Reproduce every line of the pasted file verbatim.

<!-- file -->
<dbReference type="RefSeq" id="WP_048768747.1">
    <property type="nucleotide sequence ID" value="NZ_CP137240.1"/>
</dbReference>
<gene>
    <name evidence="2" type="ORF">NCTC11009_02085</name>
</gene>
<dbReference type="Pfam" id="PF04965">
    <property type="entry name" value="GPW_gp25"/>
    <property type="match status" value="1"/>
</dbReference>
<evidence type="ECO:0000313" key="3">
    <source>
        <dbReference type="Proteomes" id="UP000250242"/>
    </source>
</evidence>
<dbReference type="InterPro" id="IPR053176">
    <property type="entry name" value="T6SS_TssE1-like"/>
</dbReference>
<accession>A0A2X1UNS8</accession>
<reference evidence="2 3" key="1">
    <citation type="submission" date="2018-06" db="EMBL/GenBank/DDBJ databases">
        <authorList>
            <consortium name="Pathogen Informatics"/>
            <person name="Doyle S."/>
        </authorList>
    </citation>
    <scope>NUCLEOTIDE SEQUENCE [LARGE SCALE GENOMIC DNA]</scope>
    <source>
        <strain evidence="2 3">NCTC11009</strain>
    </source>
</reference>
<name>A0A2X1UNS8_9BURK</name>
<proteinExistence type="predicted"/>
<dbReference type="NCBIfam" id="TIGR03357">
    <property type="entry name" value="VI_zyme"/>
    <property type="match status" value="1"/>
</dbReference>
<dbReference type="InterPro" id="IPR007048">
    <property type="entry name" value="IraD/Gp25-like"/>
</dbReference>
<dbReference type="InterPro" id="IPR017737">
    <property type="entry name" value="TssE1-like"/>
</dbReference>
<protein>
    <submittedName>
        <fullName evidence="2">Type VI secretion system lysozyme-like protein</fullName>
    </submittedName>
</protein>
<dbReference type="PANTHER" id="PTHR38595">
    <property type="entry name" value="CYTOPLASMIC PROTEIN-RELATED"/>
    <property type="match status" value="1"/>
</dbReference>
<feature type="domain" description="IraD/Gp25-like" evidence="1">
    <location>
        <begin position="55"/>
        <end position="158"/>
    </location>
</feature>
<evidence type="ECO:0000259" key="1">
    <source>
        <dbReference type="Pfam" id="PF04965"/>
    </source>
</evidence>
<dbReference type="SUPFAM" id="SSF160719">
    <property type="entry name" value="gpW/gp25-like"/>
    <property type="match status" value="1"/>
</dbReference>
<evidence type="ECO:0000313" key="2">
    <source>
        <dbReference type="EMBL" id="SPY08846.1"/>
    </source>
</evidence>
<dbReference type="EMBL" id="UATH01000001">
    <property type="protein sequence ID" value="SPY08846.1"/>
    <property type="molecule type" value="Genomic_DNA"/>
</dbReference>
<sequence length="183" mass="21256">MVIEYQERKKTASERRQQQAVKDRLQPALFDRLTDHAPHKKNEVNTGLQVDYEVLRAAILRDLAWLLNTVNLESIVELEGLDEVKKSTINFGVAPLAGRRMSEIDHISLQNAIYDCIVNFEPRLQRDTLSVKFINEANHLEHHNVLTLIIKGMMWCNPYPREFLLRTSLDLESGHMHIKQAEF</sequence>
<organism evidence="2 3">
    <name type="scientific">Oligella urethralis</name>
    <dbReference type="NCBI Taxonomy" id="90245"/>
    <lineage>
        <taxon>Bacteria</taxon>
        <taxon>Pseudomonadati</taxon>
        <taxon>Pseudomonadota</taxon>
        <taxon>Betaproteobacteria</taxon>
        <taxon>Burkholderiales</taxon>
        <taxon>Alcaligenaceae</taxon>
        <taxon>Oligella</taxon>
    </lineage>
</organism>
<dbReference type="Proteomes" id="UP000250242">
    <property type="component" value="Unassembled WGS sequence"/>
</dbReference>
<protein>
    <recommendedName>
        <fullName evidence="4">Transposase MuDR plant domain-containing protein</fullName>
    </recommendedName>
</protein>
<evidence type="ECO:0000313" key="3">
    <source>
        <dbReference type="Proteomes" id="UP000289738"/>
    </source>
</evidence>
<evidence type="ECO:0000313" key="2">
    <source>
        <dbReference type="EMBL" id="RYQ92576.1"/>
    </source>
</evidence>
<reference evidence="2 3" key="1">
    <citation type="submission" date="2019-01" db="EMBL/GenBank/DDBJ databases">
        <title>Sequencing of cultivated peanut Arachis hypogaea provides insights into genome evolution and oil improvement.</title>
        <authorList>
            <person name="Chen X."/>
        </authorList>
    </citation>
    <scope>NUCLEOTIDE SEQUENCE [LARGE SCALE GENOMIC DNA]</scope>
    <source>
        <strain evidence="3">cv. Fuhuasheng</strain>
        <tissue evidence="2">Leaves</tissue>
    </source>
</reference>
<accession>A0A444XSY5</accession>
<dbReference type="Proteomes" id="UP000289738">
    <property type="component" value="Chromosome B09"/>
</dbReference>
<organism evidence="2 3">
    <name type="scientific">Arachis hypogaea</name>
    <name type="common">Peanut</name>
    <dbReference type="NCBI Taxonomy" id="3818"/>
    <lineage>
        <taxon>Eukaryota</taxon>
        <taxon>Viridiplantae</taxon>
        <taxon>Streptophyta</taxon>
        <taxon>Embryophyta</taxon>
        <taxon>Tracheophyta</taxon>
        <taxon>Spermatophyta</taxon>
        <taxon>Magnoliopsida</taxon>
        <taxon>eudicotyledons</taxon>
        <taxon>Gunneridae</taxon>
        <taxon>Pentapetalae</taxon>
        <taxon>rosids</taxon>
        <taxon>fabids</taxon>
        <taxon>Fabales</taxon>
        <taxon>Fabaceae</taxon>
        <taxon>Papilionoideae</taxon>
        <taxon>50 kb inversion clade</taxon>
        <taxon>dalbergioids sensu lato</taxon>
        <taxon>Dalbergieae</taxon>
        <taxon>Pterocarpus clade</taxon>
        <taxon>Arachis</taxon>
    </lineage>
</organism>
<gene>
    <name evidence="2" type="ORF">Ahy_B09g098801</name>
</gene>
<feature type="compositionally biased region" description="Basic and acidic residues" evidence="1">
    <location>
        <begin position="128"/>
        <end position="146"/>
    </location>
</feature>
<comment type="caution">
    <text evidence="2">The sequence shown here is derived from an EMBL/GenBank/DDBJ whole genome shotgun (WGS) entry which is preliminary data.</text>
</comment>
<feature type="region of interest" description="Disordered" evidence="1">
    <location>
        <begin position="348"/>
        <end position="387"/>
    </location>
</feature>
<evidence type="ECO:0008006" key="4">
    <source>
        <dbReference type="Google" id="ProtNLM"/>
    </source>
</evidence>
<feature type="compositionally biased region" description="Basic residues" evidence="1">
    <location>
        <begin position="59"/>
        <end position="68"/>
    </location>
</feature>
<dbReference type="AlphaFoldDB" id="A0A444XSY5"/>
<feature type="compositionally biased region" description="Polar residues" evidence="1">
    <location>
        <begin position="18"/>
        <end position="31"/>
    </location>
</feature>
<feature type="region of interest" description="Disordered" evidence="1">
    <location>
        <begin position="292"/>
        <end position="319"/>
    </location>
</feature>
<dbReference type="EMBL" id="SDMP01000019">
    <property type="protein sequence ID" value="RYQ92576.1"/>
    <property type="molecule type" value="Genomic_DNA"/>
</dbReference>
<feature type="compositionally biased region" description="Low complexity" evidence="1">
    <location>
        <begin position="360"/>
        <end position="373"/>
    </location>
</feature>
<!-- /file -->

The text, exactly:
<dbReference type="RefSeq" id="WP_048768747.1">
    <property type="nucleotide sequence ID" value="NZ_CP137240.1"/>
</dbReference>
<gene>
    <name evidence="2" type="ORF">NCTC11009_02085</name>
</gene>
<dbReference type="Pfam" id="PF04965">
    <property type="entry name" value="GPW_gp25"/>
    <property type="match status" value="1"/>
</dbReference>
<evidence type="ECO:0000313" key="3">
    <source>
        <dbReference type="Proteomes" id="UP000250242"/>
    </source>
</evidence>
<dbReference type="InterPro" id="IPR053176">
    <property type="entry name" value="T6SS_TssE1-like"/>
</dbReference>
<accession>A0A2X1UNS8</accession>
<reference evidence="2 3" key="1">
    <citation type="submission" date="2018-06" db="EMBL/GenBank/DDBJ databases">
        <authorList>
            <consortium name="Pathogen Informatics"/>
            <person name="Doyle S."/>
        </authorList>
    </citation>
    <scope>NUCLEOTIDE SEQUENCE [LARGE SCALE GENOMIC DNA]</scope>
    <source>
        <strain evidence="2 3">NCTC11009</strain>
    </source>
</reference>
<name>A0A2X1UNS8_9BURK</name>
<proteinExistence type="predicted"/>
<dbReference type="NCBIfam" id="TIGR03357">
    <property type="entry name" value="VI_zyme"/>
    <property type="match status" value="1"/>
</dbReference>
<dbReference type="InterPro" id="IPR007048">
    <property type="entry name" value="IraD/Gp25-like"/>
</dbReference>
<dbReference type="InterPro" id="IPR017737">
    <property type="entry name" value="TssE1-like"/>
</dbReference>
<protein>
    <submittedName>
        <fullName evidence="2">Type VI secretion system lysozyme-like protein</fullName>
    </submittedName>
</protein>
<dbReference type="PANTHER" id="PTHR38595">
    <property type="entry name" value="CYTOPLASMIC PROTEIN-RELATED"/>
    <property type="match status" value="1"/>
</dbReference>
<feature type="domain" description="IraD/Gp25-like" evidence="1">
    <location>
        <begin position="55"/>
        <end position="158"/>
    </location>
</feature>
<evidence type="ECO:0000259" key="1">
    <source>
        <dbReference type="Pfam" id="PF04965"/>
    </source>
</evidence>
<dbReference type="SUPFAM" id="SSF160719">
    <property type="entry name" value="gpW/gp25-like"/>
    <property type="match status" value="1"/>
</dbReference>
<evidence type="ECO:0000313" key="2">
    <source>
        <dbReference type="EMBL" id="SPY08846.1"/>
    </source>
</evidence>
<dbReference type="EMBL" id="UATH01000001">
    <property type="protein sequence ID" value="SPY08846.1"/>
    <property type="molecule type" value="Genomic_DNA"/>
</dbReference>
<sequence length="183" mass="21256">MVIEYQERKKTASERRQQQAVKDRLQPALFDRLTDHAPHKKNEVNTGLQVDYEVLRAAILRDLAWLLNTVNLESIVELEGLDEVKKSTINFGVAPLAGRRMSEIDHISLQNAIYDCIVNFEPRLQRDTLSVKFINEANHLEHHNVLTLIIKGMMWCNPYPREFLLRTSLDLESGHMHIKQAEF</sequence>
<organism evidence="2 3">
    <name type="scientific">Oligella urethralis</name>
    <dbReference type="NCBI Taxonomy" id="90245"/>
    <lineage>
        <taxon>Bacteria</taxon>
        <taxon>Pseudomonadati</taxon>
        <taxon>Pseudomonadota</taxon>
        <taxon>Betaproteobacteria</taxon>
        <taxon>Burkholderiales</taxon>
        <taxon>Alcaligenaceae</taxon>
        <taxon>Oligella</taxon>
    </lineage>
</organism>
<dbReference type="Proteomes" id="UP000250242">
    <property type="component" value="Unassembled WGS sequence"/>
</dbReference>
<protein>
    <recommendedName>
        <fullName evidence="4">Transposase MuDR plant domain-containing protein</fullName>
    </recommendedName>
</protein>
<evidence type="ECO:0000313" key="3">
    <source>
        <dbReference type="Proteomes" id="UP000289738"/>
    </source>
</evidence>
<evidence type="ECO:0000313" key="2">
    <source>
        <dbReference type="EMBL" id="RYQ92576.1"/>
    </source>
</evidence>
<reference evidence="2 3" key="1">
    <citation type="submission" date="2019-01" db="EMBL/GenBank/DDBJ databases">
        <title>Sequencing of cultivated peanut Arachis hypogaea provides insights into genome evolution and oil improvement.</title>
        <authorList>
            <person name="Chen X."/>
        </authorList>
    </citation>
    <scope>NUCLEOTIDE SEQUENCE [LARGE SCALE GENOMIC DNA]</scope>
    <source>
        <strain evidence="3">cv. Fuhuasheng</strain>
        <tissue evidence="2">Leaves</tissue>
    </source>
</reference>
<accession>A0A444XSY5</accession>
<dbReference type="Proteomes" id="UP000289738">
    <property type="component" value="Chromosome B09"/>
</dbReference>
<organism evidence="2 3">
    <name type="scientific">Arachis hypogaea</name>
    <name type="common">Peanut</name>
    <dbReference type="NCBI Taxonomy" id="3818"/>
    <lineage>
        <taxon>Eukaryota</taxon>
        <taxon>Viridiplantae</taxon>
        <taxon>Streptophyta</taxon>
        <taxon>Embryophyta</taxon>
        <taxon>Tracheophyta</taxon>
        <taxon>Spermatophyta</taxon>
        <taxon>Magnoliopsida</taxon>
        <taxon>eudicotyledons</taxon>
        <taxon>Gunneridae</taxon>
        <taxon>Pentapetalae</taxon>
        <taxon>rosids</taxon>
        <taxon>fabids</taxon>
        <taxon>Fabales</taxon>
        <taxon>Fabaceae</taxon>
        <taxon>Papilionoideae</taxon>
        <taxon>50 kb inversion clade</taxon>
        <taxon>dalbergioids sensu lato</taxon>
        <taxon>Dalbergieae</taxon>
        <taxon>Pterocarpus clade</taxon>
        <taxon>Arachis</taxon>
    </lineage>
</organism>
<gene>
    <name evidence="2" type="ORF">Ahy_B09g098801</name>
</gene>
<feature type="compositionally biased region" description="Basic and acidic residues" evidence="1">
    <location>
        <begin position="128"/>
        <end position="146"/>
    </location>
</feature>
<comment type="caution">
    <text evidence="2">The sequence shown here is derived from an EMBL/GenBank/DDBJ whole genome shotgun (WGS) entry which is preliminary data.</text>
</comment>
<feature type="region of interest" description="Disordered" evidence="1">
    <location>
        <begin position="348"/>
        <end position="387"/>
    </location>
</feature>
<evidence type="ECO:0008006" key="4">
    <source>
        <dbReference type="Google" id="ProtNLM"/>
    </source>
</evidence>
<feature type="compositionally biased region" description="Basic residues" evidence="1">
    <location>
        <begin position="59"/>
        <end position="68"/>
    </location>
</feature>
<dbReference type="AlphaFoldDB" id="A0A444XSY5"/>
<feature type="compositionally biased region" description="Polar residues" evidence="1">
    <location>
        <begin position="18"/>
        <end position="31"/>
    </location>
</feature>
<feature type="region of interest" description="Disordered" evidence="1">
    <location>
        <begin position="292"/>
        <end position="319"/>
    </location>
</feature>
<dbReference type="EMBL" id="SDMP01000019">
    <property type="protein sequence ID" value="RYQ92576.1"/>
    <property type="molecule type" value="Genomic_DNA"/>
</dbReference>
<feature type="compositionally biased region" description="Low complexity" evidence="1">
    <location>
        <begin position="360"/>
        <end position="373"/>
    </location>
</feature>